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I have after_commit setup as folllows.

class MyModel < ActiveRecord::Base
  after_commit { Rails.logger.info ("commit here") }

  # ...

I am then wrapping update_all, which doesn't fire a callback, inside a transaction, which is supposed to fire a callback.

MyModel.transaction do
  MyModel.update_all(col: 'awesome')

Why isn't the after_commit being fired? I don't see "commit here" in my logs. It works for destroy just fine.

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1 Answer 1

up vote 3 down vote accepted

The way after_commit works is that whenever a record is saved it gets added to a list of records. When the transaction gets committed, rails iterates over that list calling the after commit hooks on each one.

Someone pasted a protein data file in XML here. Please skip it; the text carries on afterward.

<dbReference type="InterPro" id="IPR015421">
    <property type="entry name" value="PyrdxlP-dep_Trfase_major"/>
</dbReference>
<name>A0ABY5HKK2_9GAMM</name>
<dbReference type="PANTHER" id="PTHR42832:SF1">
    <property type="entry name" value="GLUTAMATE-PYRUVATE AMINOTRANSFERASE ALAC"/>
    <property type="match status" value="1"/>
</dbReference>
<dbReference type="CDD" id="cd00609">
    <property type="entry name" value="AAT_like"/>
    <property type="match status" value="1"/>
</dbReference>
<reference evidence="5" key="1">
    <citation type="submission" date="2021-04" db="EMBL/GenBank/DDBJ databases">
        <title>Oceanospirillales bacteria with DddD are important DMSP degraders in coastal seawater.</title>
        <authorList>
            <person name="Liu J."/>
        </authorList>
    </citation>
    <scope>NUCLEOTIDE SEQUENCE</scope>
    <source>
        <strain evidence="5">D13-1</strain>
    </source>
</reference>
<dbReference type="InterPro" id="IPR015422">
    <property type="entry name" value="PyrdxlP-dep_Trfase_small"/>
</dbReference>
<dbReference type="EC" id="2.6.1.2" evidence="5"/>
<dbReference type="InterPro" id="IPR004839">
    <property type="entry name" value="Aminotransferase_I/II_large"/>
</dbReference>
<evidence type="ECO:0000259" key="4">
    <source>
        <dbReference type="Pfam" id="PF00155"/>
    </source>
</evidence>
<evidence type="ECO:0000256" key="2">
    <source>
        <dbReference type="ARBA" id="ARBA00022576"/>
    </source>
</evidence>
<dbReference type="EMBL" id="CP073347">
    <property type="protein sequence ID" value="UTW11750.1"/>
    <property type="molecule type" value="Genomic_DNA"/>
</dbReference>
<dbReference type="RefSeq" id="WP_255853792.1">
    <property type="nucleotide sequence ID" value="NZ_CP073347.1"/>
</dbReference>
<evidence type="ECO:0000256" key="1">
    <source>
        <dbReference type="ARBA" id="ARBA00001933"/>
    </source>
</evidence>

When you do update_all the instances aren't saved individually (since they aren't actually loaded at all - rails doesn't actually know which rows were updated) and so they don't get added to the list that power after_commit.

destroy_all is different because it does actually load all the instances and delete them one by one, firing all callbacks. You'd observe similar behaviour to update_all if you used delete_all

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Well, that's unfortunate. You think that after_commit would fire after it did a COMMIT. Thanks. –  Ron Garrity Jun 7 '12 at 13:40

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